8. Put the buns on a baking tray lined with baking paper and then cover with clingfilm and let double in size.

9. Preheat your oven to 200 degrees C. Whisk the egg and brush the buns with the egg wash. Put a raisin in the middle of each “snail-house” and bake for 10-12 minutes until golden.

Enjoy!

Christmas time in Sweden-Lussebullar or Saffron buns

Swedish cinnamon buns

Edited 27.11.2015: I’ve edited this recipe to get a better, lighter and softer bun. They will expand more in the oven and give a thicker, fluffier result. 

Small but sweet, these Swedish style cinnamon buns are just rightIs it Friday already? This week has flown by. It’s as if I blinked for a second and BAM, that was it. Do you ever get that feeling? The last 5 days have been a muddle of appointments, errands, deadlines and decisions. I think my brain is ready for the weekend.

My nearly four year old daughter started swimming lessons this week together with 5 other kids from her Kita group. They get picked up at the Kita in the morning and dropped off after the lesson. It’s a big step for us because apart from paying the fee we as parents are not involved at all. There is of course help at hand, but the kids pretty much get ready themselves and go on to have a class. Afterwards, they get dressed by themselves and then the driver brings them back to the Kita. She was excited and I was so proud.

Did I mention I am getting married in 3 weeks? There is ribbon and card all over my dining room table. I still need to decide what our son is going to wear and I need to find a big enough umbrella in case it rains. And then there’s the last RSVP’s I need to chase and well, I’m looking forward to letting my hair down (…or up?) in exactly 21 days.

I won’t bore you with the fact that its the start of a new month and therefore I need to do our company’s taxes etc. so let’s just take a moment. Let’s sit down for 10 minutes. Let’s breathe. Let’s have a cup of coffee and a cinnamon bun and contemplate what fun things we will be doing over the weekend. I’m having a girls’ night tomorrow. What are your plans?

Swedish style cinnamon buns are perfect with a good cup of coffee

Swedish cinnamon buns – Edited

makes 15-20 depending on size

Ingredients

200-225g flour

125ml milk

20g butter

10g fresh yeast

30g sugar

1/4 tsp ground cardamom

1/4 tsp salt

for the filling:

20g butter, melted

3/4 tsp cinnamon

25g sugar

Method:

1. Melt 20g of butter in a saucepan over low heat and then add the milk. Heat the mixture to lukewarm (about 37 degrees C). Take it off the heat and add the sugar, salt and cardamom.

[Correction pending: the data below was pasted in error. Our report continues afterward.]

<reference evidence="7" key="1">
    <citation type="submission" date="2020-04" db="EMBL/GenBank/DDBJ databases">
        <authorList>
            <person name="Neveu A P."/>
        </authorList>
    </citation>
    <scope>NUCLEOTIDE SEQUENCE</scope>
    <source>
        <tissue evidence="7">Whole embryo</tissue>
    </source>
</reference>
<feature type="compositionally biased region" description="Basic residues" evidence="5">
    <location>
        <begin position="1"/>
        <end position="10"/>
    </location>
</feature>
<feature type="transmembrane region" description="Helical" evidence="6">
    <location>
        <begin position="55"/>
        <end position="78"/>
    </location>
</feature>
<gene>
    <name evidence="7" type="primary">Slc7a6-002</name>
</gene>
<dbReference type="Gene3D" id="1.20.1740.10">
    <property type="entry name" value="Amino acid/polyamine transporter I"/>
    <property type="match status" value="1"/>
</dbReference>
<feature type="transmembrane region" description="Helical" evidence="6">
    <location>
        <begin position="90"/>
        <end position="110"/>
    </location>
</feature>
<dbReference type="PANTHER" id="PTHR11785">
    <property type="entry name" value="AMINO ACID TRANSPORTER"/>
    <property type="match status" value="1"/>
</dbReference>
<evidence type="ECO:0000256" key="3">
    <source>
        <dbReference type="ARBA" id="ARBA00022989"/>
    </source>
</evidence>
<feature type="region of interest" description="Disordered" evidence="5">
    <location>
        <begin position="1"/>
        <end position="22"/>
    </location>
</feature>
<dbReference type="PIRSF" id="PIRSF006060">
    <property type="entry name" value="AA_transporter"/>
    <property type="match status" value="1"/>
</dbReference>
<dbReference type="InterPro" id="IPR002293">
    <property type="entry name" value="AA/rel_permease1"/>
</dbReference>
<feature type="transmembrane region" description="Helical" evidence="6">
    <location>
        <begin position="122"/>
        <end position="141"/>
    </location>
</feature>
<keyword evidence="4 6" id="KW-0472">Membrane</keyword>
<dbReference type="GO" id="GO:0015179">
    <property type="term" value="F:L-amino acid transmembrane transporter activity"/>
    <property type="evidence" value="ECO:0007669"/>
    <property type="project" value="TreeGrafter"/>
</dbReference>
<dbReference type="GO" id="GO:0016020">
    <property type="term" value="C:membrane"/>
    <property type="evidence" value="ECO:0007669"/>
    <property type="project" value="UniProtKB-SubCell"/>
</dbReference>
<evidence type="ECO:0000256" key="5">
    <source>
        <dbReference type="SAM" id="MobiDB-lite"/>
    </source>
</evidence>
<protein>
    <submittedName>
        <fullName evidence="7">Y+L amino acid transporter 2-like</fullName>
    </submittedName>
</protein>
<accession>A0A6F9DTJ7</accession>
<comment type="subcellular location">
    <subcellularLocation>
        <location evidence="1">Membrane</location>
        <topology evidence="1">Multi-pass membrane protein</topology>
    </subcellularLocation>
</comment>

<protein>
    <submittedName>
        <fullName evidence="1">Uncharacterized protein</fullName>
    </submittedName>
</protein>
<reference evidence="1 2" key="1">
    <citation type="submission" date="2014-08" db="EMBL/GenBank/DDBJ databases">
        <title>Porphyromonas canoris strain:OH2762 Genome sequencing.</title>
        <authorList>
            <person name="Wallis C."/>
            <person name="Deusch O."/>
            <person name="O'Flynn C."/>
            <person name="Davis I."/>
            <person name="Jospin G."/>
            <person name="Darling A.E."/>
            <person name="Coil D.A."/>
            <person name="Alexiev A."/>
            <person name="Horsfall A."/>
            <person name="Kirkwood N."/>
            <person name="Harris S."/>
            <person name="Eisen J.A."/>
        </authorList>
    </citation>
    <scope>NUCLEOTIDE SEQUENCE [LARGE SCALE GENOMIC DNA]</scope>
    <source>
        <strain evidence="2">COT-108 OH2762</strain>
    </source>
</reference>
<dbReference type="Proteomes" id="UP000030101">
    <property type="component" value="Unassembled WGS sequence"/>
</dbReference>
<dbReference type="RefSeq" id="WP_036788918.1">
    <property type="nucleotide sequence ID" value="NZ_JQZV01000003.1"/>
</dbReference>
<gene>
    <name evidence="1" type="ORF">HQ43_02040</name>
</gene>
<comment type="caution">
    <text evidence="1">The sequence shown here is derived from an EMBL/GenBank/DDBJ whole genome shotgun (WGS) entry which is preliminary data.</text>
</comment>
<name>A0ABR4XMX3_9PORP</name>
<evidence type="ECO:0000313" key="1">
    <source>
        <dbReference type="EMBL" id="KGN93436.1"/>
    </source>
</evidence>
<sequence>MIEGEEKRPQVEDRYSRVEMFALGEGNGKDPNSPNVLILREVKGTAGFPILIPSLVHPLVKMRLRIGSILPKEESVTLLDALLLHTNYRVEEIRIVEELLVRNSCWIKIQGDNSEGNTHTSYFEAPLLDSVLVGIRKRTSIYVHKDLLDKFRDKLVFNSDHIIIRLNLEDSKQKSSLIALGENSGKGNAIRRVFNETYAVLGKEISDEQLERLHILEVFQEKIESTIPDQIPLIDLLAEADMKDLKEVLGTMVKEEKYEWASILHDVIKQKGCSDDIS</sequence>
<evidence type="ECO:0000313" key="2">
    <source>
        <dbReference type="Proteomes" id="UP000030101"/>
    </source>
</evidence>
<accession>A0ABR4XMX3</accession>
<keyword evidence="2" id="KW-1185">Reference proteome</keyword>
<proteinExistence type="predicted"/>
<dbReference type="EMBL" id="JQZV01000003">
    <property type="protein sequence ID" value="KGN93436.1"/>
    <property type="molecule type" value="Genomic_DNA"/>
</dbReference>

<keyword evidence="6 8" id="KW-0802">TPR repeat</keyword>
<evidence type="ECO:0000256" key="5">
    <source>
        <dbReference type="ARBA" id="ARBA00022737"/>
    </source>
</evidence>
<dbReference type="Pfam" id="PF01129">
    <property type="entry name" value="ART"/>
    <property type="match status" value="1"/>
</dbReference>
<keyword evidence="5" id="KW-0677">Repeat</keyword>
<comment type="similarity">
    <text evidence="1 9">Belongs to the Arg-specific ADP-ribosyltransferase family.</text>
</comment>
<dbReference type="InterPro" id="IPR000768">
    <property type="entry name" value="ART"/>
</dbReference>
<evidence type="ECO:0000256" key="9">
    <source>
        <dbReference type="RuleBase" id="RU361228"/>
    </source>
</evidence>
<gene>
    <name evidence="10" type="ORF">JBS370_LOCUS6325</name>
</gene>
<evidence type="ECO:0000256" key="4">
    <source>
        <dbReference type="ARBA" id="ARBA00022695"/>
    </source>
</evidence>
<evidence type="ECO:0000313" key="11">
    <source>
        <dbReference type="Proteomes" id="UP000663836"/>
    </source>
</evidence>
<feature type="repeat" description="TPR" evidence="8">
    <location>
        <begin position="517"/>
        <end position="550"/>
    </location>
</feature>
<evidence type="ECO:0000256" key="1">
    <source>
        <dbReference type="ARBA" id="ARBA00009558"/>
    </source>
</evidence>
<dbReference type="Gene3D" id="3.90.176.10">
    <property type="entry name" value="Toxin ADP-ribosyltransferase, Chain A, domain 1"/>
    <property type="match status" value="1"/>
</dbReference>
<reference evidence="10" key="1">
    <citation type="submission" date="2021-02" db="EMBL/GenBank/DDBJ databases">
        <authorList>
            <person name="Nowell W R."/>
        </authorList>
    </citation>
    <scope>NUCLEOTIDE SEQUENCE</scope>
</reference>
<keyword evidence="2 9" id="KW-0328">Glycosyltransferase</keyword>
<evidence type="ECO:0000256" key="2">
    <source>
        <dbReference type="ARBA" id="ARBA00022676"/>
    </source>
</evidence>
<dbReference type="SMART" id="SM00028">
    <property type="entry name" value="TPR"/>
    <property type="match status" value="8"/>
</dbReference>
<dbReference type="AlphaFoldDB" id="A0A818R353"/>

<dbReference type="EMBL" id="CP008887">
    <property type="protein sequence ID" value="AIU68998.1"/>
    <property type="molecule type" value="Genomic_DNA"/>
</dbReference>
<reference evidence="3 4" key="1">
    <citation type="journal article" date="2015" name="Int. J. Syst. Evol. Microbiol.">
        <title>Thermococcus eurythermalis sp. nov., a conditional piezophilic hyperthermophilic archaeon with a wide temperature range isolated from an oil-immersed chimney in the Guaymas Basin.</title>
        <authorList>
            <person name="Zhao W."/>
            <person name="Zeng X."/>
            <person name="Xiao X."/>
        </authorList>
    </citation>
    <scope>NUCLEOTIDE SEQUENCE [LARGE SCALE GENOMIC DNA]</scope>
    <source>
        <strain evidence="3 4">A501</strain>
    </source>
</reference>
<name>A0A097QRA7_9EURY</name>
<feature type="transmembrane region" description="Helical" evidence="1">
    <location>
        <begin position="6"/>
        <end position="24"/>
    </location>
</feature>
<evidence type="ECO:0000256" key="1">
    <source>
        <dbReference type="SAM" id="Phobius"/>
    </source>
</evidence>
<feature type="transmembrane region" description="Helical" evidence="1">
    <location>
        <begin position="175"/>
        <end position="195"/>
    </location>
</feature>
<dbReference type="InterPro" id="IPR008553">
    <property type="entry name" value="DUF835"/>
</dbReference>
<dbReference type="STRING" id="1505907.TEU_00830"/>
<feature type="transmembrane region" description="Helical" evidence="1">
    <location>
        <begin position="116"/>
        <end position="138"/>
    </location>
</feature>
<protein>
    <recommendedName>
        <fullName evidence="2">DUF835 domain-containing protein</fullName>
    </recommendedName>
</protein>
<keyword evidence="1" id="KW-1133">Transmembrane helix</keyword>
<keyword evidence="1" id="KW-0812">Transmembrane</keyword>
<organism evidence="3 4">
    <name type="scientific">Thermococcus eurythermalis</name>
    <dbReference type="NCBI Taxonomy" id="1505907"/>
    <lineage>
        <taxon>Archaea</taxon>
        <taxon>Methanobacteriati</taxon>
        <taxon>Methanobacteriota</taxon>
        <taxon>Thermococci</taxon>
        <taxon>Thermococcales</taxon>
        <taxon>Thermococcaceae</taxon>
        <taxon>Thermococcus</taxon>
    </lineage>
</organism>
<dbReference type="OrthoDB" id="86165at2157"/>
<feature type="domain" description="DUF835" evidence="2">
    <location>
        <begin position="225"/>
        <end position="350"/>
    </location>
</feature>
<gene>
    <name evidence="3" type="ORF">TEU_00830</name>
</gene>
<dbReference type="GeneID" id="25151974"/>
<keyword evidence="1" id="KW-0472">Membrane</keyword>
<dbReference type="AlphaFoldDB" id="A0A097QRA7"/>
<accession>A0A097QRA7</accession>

2. Put the 200g of flour in the bowl of a standmixer. Use the dough hook. Start the machine and slowly add the liquid mixture.

3. Let the machine kneed the dough for about 10-15 minutes. The dough will be sticky to start with. If after 10 minutes it is still very sticky, add a tbsp of flour and let it knead for another 5 minutes. Once the dough is soft and comes away from the bowl, stop the kneading. It will still be a wet but shouldn’t stick to your hands. Then cover the bowl with clingfilm and let it rise to twice its size (about 45-60 minutes).

4. Preheat the oven to 230 degrees C.

5. Roll out the dough on a floured surface. Roll it into a long rectangle.

6. In a small bowl, mix the cinnamon and sugar.

7. Brush the dough with the melted butter and sprinkle the cinnamon sugar on top.

8. Roll up the dough as if it was a carpet. You need to roll along the long side so you get a long and narrow roll.

9. Cut the roll into slices 3-4 cm thick. Place them cut side down (so you see the cinnamon swirl) on a baking tray lined with baking paper.

10. Cover with clingfilm and let rise and thicken for about 30 minutes.

11. Bake for 5-8 minutes until golden and then let them cool on a wire rack.

ENJOY!

Have these Swedish cinnamon buns for breakfast or with your afternoon coffee.

Swedish sticky chocolate cake – Kladdkaka

kladdkaka with cream and blueberries

In Sweden, where P. is from, there is this tradition that on Saturday everyone goes to the supermarket and fills a big bag full of sweets from the huge pick and mix stand. When you get home, you can keep your lördagsgodis (Saturday sweets) in the bag or put them in a large bowl and munch away all weekend long. This mix of bonbons, chocolates, fudges, caramels and more is a colourful display.

Sometimes, I think our little family is a bit like that bowl of mixed colours and flavours. P. is Swedish, I am from Belgium, the kids were born in Northern Ireland and we chose to settle in Germany. Berlin is our home and we plan to stay here. But how do you answer the question: Where are you from? In my case, I answer by saying that I am from Belgium but live in Germany. P. answers the same way. But what about our kids? They are not from Belgium. They are not from Sweden. They are essentially from Germany.

Blueberries on black background

I’ve been thinking about these things a lot lately. How will our kids deal with all of this? What sort of questions will they ask when they are older? What nationality will they take when they turn 18 and have to choose? How will they give Belgium, Sweden and Northern Ireland a place in their life? In their being? Who will they be and how will they define themselves?

Whatever the answers, we will give them the freedom to search and find their way. Their roots might be growing in German soil, but their heritage, their seeds of life, that has come from 3 beautiful and inspiring places.

P. and I wil make sure they know about their heritage. And part of this heritage for me personally is food. And not just the national dishes, but the simple tomato soup Oma (grandmother in Belgium) makes or the lobster thermidor Farfar (grandfather in Sweden) cooks on special occasions.

This week’s recipe is a Swedish sticky (Kladd) cake (kaka). It’s easy and requires just 1 bowl and something to mix the batter with. I bet you my nearly 4 year old could do this. So let the lesson “this is your heritage” begin…